By Ken Grauer, MD
Figure. 12-lead ECG obtained from a healthy, asymptomatic 42-year-old man. How many findings can you identify?
Clinical Scenario: The ECG in the Figure was obtained from a healthy, asymptomatic 42 year old man. This ECG was done as part of his routine insurance physical examination. How many ECG findings can you identify on this tracing? Given the above scenario, are any of these findings likely to be of clinical significance?
Interpretation/Answer: The underlying rhythm in this tracing is sinus. Two PACs (premature atrial contractions) are seen: beats X and Y. The first PAC (beat X) manifests a different P wave morphology (it is of small amplitude and biphasic). It conducts normally. The second PAC follows the QRS complex labeled Y, and is identified as a subtle notching of the T wave in lead V1 and slight peaking of the T wave in leads V2 and V3. Support that these admittedly subtle alterations in T wave morphology truly reflect a hidden PAC is forthcoming from the relative pause in the rhythm following beat Y. Thus, this second PAC that occurs much earlier in the cycle than the first PAC is "blocked" (ie, not conducted to the ventricles).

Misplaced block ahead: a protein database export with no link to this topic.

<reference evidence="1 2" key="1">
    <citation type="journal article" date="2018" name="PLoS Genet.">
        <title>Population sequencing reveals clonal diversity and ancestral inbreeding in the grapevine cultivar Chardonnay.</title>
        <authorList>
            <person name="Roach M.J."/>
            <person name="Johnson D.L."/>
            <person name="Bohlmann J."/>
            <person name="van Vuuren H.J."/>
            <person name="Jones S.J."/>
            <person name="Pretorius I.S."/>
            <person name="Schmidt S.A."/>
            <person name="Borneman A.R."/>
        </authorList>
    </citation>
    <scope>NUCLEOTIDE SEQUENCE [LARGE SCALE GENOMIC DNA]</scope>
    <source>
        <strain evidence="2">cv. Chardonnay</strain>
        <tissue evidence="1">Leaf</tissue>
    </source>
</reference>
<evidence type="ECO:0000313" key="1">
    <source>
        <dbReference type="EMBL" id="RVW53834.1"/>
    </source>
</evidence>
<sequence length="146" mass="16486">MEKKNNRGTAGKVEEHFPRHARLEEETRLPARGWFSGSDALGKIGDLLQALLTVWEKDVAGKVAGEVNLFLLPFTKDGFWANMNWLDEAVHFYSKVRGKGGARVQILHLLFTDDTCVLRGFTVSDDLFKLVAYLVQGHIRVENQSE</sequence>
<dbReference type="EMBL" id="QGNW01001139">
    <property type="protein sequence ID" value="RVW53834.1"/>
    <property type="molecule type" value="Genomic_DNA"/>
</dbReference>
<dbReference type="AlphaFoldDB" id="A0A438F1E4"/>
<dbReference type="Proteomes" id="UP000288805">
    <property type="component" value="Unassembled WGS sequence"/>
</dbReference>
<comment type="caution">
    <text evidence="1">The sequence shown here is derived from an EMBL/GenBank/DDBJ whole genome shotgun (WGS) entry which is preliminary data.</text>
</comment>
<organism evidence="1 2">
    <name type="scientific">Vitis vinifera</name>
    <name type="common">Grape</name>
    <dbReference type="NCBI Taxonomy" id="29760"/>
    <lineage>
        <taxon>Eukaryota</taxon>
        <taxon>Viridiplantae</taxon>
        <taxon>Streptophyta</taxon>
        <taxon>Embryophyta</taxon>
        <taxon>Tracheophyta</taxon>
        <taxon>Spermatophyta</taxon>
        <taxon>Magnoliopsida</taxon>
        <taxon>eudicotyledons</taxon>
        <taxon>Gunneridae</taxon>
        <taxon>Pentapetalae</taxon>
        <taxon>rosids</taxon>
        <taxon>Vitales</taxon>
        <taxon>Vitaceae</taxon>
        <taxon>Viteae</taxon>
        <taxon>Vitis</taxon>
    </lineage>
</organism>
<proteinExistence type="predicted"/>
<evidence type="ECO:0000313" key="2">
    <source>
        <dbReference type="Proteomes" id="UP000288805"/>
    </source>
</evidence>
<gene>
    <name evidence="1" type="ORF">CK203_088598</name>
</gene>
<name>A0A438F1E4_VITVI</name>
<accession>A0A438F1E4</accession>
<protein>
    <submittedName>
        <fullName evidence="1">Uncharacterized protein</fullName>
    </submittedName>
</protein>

The other ECG findings on this tracing include RAD (right axis deviation), small septal q waves in the inferolateral leads, an rSr’ pattern in lead V1, and slight J point ST segment elevation with subtle J point notching in the lateral precordial leads as well as lead II.
Clinical correlation is the key to interpreting the likely significance of the ECG findings seen here. One should inquire if the patient is aware of the "skipped beats" (ie, PACs) seen here, and if potential causes may exist (ie, caffeine consumption or stimulant medications). RAD and the rSr’ in lead V1 are commonly seen normal variants in otherwise healthy young adults, but one should be sure there is no right-sided heart murmur or other evidence of pulmonary or valvular disease. J point ST segment elevation and notching almost certainly reflects a normal variant early repolarization pattern in this asymptomatic patient without any history or symptoms of pericarditis or ischemia.
Dr. Grauer, Professor, Assistant Director, Family Practice Residency Program, University of Florida, is Associate Editor of Internal Medicine Alert.